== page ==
I'll concede the point that many of us have been tipsy behind the wheel before, quite lucky that we didn't find ourselves on the wrong end of an involuntary manslaughter charge. However, if I still had a commitment to going out and getting "crunked" after I killed a mother and wife, I'd make sure I had a driver.

It's possible that Little could have simply been trying to top the notable achievement notched up the previous day by another bad-driving NFL miscreant, Michael Pittman. Pittman is a running back for the Tampa Bay Bucs, and in case you haven't heard of him, allow me to bring his off-the-field feats to light. On April 23, Pittman was sentenced to 30 days in jail. Not for the two domestic violence charges he racked up in 2001 or the accompanying criminal trespass and criminal damage charges. This 30-day sentence was due to Pittman's slightly over-the-top reaction to losing an argument with his wife. I'm pretty sure he lost, because he did what any exemplary father and husband would do when faced with resolving a conflict on the losing end: He rammed his Hummer into a Mercedes-Benz that, at the time, contained Mrs. Pittman, a baby-sitter and the Pittmans' offspring. The force of the crash pushed the Mercedes over the median and tore one of the tires from the rim. Unbelievably, Mrs. Pittman didn't want to press charges. More unbelievably, Pittman is still on the roster for the Bucs.

Little and Pittman are but two of the many professional athletes who feel they don't have to abide by the same rules as the rest of us. While they are (somewhat) accountable for their own actions and decisions, it's easy to see how their judgment could have been clouded by a system that singles out young and gifted athletes, teaches them that what happens on the football field is far more important than lessons learned in a classroom and then rewards them with millions of dollars simply because they can hit hard or run fast. When my son is old enough to comprehend influences and role models, I'll tell him the story of Pat Tillman.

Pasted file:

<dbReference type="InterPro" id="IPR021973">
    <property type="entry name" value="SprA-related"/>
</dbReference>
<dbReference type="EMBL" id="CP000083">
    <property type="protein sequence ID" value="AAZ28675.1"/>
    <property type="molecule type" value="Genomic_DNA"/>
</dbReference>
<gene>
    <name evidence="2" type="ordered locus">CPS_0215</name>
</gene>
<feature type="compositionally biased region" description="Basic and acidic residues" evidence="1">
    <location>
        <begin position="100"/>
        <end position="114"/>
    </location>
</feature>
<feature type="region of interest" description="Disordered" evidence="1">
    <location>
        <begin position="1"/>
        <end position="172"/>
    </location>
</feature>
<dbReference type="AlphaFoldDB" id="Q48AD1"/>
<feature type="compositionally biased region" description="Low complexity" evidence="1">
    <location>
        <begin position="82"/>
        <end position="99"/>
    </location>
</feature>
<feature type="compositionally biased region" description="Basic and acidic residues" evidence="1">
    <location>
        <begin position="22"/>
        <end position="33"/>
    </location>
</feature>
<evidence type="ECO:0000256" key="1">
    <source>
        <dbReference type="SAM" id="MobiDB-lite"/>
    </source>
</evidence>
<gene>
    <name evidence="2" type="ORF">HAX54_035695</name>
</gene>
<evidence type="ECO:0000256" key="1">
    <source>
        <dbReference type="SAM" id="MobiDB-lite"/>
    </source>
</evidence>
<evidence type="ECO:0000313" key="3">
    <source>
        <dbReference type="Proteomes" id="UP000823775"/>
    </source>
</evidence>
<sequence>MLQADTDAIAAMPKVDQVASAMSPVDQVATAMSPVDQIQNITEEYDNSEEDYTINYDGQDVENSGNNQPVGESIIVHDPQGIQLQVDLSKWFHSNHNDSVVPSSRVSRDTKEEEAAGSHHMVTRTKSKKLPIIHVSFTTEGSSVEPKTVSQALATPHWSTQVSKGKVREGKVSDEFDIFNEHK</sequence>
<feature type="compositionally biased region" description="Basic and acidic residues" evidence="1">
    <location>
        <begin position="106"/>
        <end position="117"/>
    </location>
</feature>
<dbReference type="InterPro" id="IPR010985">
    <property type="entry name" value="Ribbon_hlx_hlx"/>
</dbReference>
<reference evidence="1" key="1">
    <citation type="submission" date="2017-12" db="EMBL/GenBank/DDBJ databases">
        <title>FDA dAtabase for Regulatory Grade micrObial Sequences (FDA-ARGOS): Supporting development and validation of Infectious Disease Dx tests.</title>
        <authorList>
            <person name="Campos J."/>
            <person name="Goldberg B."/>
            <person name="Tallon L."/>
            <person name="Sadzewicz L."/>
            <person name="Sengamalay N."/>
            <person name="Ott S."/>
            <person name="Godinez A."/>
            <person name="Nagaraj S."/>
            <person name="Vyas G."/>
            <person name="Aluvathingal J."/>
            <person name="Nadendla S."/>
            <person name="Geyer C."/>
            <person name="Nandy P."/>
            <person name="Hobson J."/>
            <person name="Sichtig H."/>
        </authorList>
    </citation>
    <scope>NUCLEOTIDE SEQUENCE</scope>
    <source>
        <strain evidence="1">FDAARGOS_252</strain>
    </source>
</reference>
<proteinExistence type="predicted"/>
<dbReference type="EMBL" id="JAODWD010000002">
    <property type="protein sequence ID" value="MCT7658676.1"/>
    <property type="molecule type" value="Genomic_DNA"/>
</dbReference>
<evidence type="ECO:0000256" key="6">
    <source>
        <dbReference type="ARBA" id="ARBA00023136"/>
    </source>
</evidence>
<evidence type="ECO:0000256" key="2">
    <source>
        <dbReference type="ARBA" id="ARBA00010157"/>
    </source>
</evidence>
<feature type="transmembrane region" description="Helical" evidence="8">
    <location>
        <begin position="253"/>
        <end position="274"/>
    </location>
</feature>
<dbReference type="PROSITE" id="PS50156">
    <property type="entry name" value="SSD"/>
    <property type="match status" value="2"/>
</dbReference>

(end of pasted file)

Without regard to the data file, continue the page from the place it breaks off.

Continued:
But rather than stressing the "duty to country" angle that media seems to be making the most hay out of, I'll make sure that my son knows how admirable it was for Tillman to walk away from a career in football to simply listen to his inner voice. It would have been as laudable in my book if Tillman had gone to a career as a teacher, rather than a soldier, simply because he chose to challenge himself. And that, more than anything else, is what separates -- or, even better, elevates -- a guy like Pat Tillman from the Leonard Littles and Michael Pittmans of the sports world.

We welcome readers to submit letters regarding articles and content in Orlando Weekly. Letters should be a minimum of 150 words, refer to content that has appeared on Orlando Weekly, and must include the writer's full name, address, and phone number for verification purposes. No attachments will be considered. Writers of letters selected for publication will be notified via email. Letters may be edited and shortened for space.

Email us at [email protected].

Support Local Journalism.
Join the Orlando Weekly Press Club

Local journalism is information. Information is power. And we believe everyone deserves access to accurate independent coverage of their community and state. Our readers helped us continue this coverage in 2020, and we are so grateful for the support.

Help us keep this coverage going in 2021. Whether it's a one-time acknowledgement of this article or an ongoing membership pledge, your support goes to local-based reporting from our small but mighty team.

Join the Orlando Weekly Press Club for as little as $5 a month.